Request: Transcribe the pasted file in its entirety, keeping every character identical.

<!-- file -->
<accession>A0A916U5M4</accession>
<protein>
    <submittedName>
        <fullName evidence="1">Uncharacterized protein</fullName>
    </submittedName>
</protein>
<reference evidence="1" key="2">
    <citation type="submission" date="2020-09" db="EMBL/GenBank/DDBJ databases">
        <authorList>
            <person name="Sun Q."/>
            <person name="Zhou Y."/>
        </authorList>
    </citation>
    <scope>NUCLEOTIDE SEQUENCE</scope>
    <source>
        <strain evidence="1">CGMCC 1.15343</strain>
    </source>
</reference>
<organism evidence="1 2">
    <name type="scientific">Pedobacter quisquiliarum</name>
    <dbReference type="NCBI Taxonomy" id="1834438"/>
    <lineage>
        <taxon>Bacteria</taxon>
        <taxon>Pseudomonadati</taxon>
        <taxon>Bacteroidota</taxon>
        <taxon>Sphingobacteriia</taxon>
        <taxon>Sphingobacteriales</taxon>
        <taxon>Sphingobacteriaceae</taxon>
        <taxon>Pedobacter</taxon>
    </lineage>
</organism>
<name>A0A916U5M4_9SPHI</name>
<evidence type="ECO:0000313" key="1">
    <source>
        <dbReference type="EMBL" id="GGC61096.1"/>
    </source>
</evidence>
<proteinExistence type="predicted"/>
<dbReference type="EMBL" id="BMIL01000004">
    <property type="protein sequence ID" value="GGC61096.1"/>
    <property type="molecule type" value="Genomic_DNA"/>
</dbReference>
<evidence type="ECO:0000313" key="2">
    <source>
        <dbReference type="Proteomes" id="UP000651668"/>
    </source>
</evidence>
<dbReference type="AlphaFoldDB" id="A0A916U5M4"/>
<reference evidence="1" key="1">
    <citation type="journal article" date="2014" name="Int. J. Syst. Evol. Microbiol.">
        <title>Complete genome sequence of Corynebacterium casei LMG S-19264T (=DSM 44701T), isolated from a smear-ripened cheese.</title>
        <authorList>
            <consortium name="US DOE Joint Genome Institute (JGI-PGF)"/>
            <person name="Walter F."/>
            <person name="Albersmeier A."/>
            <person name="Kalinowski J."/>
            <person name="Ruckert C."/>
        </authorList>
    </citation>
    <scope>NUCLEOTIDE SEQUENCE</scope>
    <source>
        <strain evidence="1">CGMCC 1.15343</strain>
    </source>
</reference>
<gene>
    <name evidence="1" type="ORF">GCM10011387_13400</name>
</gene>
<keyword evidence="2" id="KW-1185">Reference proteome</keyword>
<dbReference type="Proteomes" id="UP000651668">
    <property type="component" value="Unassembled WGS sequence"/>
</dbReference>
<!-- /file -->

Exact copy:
<accession>A0A916U5M4</accession>
<protein>
    <submittedName>
        <fullName evidence="1">Uncharacterized protein</fullName>
    </submittedName>
</protein>
<reference evidence="1" key="2">
    <citation type="submission" date="2020-09" db="EMBL/GenBank/DDBJ databases">
        <authorList>
            <person name="Sun Q."/>
            <person name="Zhou Y."/>
        </authorList>
    </citation>
    <scope>NUCLEOTIDE SEQUENCE</scope>
    <source>
        <strain evidence="1">CGMCC 1.15343</strain>
    </source>
</reference>
<organism evidence="1 2">
    <name type="scientific">Pedobacter quisquiliarum</name>
    <dbReference type="NCBI Taxonomy" id="1834438"/>
    <lineage>
        <taxon>Bacteria</taxon>
        <taxon>Pseudomonadati</taxon>
        <taxon>Bacteroidota</taxon>
        <taxon>Sphingobacteriia</taxon>
        <taxon>Sphingobacteriales</taxon>
        <taxon>Sphingobacteriaceae</taxon>
        <taxon>Pedobacter</taxon>
    </lineage>
</organism>
<name>A0A916U5M4_9SPHI</name>
<evidence type="ECO:0000313" key="1">
    <source>
        <dbReference type="EMBL" id="GGC61096.1"/>
    </source>
</evidence>
<proteinExistence type="predicted"/>
<dbReference type="EMBL" id="BMIL01000004">
    <property type="protein sequence ID" value="GGC61096.1"/>
    <property type="molecule type" value="Genomic_DNA"/>
</dbReference>
<evidence type="ECO:0000313" key="2">
    <source>
        <dbReference type="Proteomes" id="UP000651668"/>
    </source>
</evidence>
<dbReference type="AlphaFoldDB" id="A0A916U5M4"/>
<reference evidence="1" key="1">
    <citation type="journal article" date="2014" name="Int. J. Syst. Evol. Microbiol.">
        <title>Complete genome sequence of Corynebacterium casei LMG S-19264T (=DSM 44701T), isolated from a smear-ripened cheese.</title>
        <authorList>
            <consortium name="US DOE Joint Genome Institute (JGI-PGF)"/>
            <person name="Walter F."/>
            <person name="Albersmeier A."/>
            <person name="Kalinowski J."/>
            <person name="Ruckert C."/>
        </authorList>
    </citation>
    <scope>NUCLEOTIDE SEQUENCE</scope>
    <source>
        <strain evidence="1">CGMCC 1.15343</strain>
    </source>
</reference>
<gene>
    <name evidence="1" type="ORF">GCM10011387_13400</name>
</gene>
<keyword evidence="2" id="KW-1185">Reference proteome</keyword>
<dbReference type="Proteomes" id="UP000651668">
    <property type="component" value="Unassembled WGS sequence"/>
</dbReference>